Glasgow “disappointed” by vote-rigging claims

By Steven Downes
Senior figures at the Commonwealth Games and from Glasgow’s winning bid team have reacted with anger over claims from a Nigerian journalist writing on the AIPS website, that the voting to decide the venue for the 2014 Games was subject to ballot-rigging and manipulation.

With each member nation of the Commonwealth having one vote, Glasgow’s £288 million plan to stage the Games won 47 votes to 24 for the Nigerian capital, Abuja, when the ballot was staged in Colombo, Sri Lanka, earlier this month.

Abuja’s failure to become the first African city to stage the “Friendly Games” has seen recriminations follow, with the losers blaming racism and British imperialism lying behind Scotland’s success. The head of the Abuja bid has also suggested that delegates were encouraged to vote for Glasgow “with the taste of whisky”.

But Mike Hooper, the chief executive of the Commonwealth Games Federation, rejected allegations of ballot-rigging, calling it “absolutely ludicrous”.

Privately, sources at the Commonwealth Games Federation were expressing their exasperation, since Glasgow had won the ballot by such a convincing margin.

The Abuja bid was heavily criticised by the assessment panel and ultimately struggled to win many votes from outside Africa‘s 18-nation voting bloc.

But these factors have been overlooked by some close to the Abuja bid.

Nigeria’s vice-president, Goodluck Jonathan, who attended the final presentations in Colombo, said, “The Commonwealth Games Federation is not kind to Africa. They were unfair to the Nigerian and African bid. There was no reason to lose.”

But the complaints of unfair treatment escalated last week with an article published on the AIPS website, written by the Abuja bid’s head of media, Mitchell Obi. In the article, without any supporting quotes or evidence, Obi was able to suggest that irregularities over the voting may have influenced the outcome, saying that there was an “apparent lack of transparency that marked the voting and announcement of the bid for the 2014 Commonwealth Games”.

He went on: “Many have questioned the hurried, panicky decision of the leadership of the Commonwealth Games Federations to destroy the votes immediately the result was announced.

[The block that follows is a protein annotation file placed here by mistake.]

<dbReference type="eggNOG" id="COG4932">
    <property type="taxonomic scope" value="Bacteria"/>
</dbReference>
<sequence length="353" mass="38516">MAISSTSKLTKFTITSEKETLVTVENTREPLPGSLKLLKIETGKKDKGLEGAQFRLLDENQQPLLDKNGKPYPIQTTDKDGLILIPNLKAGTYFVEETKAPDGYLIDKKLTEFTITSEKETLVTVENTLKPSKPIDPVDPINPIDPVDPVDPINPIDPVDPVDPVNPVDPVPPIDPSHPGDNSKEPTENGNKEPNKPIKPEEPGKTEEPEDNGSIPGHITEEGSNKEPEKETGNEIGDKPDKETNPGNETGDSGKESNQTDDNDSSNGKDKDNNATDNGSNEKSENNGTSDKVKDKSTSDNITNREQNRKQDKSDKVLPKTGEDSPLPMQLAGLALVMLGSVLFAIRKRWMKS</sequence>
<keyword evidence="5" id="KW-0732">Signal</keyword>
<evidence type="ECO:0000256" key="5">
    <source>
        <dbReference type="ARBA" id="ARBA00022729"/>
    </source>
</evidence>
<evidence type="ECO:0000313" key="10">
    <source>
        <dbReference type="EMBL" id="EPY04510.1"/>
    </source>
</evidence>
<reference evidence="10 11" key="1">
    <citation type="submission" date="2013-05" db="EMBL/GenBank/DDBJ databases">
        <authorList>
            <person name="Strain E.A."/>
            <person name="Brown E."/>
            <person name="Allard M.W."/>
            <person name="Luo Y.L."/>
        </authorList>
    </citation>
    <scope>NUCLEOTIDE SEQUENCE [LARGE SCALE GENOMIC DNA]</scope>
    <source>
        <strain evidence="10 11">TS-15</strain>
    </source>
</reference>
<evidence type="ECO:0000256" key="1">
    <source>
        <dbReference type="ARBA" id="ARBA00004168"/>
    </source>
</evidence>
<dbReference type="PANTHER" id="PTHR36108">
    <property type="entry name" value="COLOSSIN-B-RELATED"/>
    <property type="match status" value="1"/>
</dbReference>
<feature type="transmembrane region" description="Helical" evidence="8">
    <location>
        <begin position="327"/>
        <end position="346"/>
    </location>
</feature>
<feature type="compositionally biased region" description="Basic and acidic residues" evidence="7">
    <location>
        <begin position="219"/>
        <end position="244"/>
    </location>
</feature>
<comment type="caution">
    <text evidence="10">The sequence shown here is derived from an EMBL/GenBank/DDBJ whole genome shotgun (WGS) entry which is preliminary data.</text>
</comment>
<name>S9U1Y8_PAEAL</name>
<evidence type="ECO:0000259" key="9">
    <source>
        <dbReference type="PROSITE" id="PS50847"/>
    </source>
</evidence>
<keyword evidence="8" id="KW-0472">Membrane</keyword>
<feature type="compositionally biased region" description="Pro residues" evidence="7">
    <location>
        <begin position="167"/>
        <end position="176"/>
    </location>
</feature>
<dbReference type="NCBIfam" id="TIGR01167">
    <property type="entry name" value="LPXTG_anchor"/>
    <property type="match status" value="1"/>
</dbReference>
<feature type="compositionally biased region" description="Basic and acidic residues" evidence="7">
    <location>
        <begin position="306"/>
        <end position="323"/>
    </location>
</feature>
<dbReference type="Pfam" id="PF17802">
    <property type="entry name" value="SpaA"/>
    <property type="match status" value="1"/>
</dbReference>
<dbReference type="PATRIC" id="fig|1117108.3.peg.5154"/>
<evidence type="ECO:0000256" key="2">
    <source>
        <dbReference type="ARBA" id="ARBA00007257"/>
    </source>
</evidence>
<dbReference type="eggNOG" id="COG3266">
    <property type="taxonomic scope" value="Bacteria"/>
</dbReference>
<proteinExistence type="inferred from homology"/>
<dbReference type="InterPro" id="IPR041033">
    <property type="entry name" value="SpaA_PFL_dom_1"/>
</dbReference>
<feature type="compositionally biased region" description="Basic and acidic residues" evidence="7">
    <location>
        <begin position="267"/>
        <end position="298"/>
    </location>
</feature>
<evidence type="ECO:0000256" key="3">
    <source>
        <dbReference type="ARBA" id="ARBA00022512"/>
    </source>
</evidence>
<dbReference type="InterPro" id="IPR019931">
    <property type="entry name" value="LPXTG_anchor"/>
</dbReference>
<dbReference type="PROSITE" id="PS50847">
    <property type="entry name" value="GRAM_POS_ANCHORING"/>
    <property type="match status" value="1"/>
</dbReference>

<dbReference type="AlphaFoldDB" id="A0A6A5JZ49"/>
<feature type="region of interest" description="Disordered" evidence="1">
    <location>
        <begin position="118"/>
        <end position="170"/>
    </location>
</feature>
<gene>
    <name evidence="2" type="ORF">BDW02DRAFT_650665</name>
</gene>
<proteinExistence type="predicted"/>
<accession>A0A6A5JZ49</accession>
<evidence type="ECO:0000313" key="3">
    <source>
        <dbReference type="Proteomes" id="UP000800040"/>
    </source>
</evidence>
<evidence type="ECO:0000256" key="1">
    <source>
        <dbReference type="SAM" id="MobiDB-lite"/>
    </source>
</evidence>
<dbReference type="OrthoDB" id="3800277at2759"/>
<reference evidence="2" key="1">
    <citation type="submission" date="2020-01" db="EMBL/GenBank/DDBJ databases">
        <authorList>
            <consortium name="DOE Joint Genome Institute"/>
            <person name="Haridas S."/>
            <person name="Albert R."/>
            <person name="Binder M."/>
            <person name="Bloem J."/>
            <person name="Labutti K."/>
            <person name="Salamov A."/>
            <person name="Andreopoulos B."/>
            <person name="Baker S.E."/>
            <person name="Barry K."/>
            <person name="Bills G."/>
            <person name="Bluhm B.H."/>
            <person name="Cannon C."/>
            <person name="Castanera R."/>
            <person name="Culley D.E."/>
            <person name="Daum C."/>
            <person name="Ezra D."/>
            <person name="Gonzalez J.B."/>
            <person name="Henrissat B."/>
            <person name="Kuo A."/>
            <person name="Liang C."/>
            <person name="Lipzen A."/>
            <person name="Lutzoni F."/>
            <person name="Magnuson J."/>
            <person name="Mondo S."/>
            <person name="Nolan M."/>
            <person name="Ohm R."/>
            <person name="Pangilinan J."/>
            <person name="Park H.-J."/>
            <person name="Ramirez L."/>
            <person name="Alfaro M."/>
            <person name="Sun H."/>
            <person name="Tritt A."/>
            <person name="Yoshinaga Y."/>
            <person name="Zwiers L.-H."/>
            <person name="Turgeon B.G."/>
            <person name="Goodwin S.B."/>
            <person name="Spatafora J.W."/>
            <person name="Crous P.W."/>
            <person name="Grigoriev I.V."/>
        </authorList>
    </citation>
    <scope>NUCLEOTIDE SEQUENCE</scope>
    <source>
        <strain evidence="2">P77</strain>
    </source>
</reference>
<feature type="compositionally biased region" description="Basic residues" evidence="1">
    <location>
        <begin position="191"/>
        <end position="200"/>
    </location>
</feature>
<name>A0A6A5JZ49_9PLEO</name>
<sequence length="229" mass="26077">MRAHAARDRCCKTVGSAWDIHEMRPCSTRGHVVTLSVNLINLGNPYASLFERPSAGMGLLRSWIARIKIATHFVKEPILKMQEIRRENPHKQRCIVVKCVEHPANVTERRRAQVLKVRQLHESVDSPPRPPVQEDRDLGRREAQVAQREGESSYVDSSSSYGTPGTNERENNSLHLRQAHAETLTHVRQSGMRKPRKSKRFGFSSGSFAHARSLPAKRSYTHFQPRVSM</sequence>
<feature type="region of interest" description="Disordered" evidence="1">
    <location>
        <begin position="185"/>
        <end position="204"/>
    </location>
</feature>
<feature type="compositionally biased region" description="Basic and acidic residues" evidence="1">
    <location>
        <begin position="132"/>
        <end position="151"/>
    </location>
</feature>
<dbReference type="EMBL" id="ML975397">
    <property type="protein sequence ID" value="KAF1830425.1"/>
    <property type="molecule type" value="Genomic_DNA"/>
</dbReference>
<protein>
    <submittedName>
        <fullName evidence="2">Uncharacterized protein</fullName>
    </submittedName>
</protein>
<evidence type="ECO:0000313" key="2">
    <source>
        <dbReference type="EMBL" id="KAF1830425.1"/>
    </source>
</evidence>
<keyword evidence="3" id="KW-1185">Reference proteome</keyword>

“Some have even ridiculed the counting of the votes in a separate room far from the Assembly Hall where the voting took place, adding with a tinge of suspicion of a vote count without observers of the two-bidding cities.”

These claims were firmly rejected by the CGF. “Everything was conducted very openly, all on camera,” Hooper, a New Zealander, said of the voting procedures.

“Obi is entitled to his point of view, but that’s the way we have always conducted our votes, and we have no plans to change.”

Hooper pointed out that he was one of three independent scrutineers, the others being Prince Tunku Imran, of Malaysia, and Austin Sealy, a high commissioner from Barbados, who supervised the vote count in a private room. “If they are going to try to impugn the reputation of the scrutineers, then they had better get their facts absolutely right.”

Hooper also said that Obi’s claim that the voting forms were “hurriedly” destroyed was entirely wrong. “In fact, I had them in my case for several days after the vote,” he said.

The CGF must be used to being attacked, even by those, like Abuja, who so recently had wanted to be at the centre of the Games. “What is especially disappointing, though,” one source said, “is that this piece of work appeared on the website of an international sports journalism organisation, without being checked or edited in any manner.”

Other attacks have come from Moses Tanui, of Kenya, the former world half-marathon champion, who has said that the 2014 vote for Glasgow was tainted by racism. “It is obvious the white members of the Commonwealth do not like Africans,” he said, while Nigeria’s sports minister Abdulrahman Gimba has publicly attacked the decision as being “predetermined”.

The fact was that 37 of Glasgow’s votes must have been polled from outside the Commonwealth’s European states, including from the Caribbean, Asian and Oceania, as well as perhaps from Africa.

The negative reactions have saddened Glasow’s bid team. Rob Shorthouse, spokesman for Glasgow 2014, described the remarks from Abuja as “very disappointing”.

“To suggest that there was anything wrong with the way in which the vote was conducted is well wide of the mark,” he said.
This is an edited version of an article first published in the Sunday Herald.

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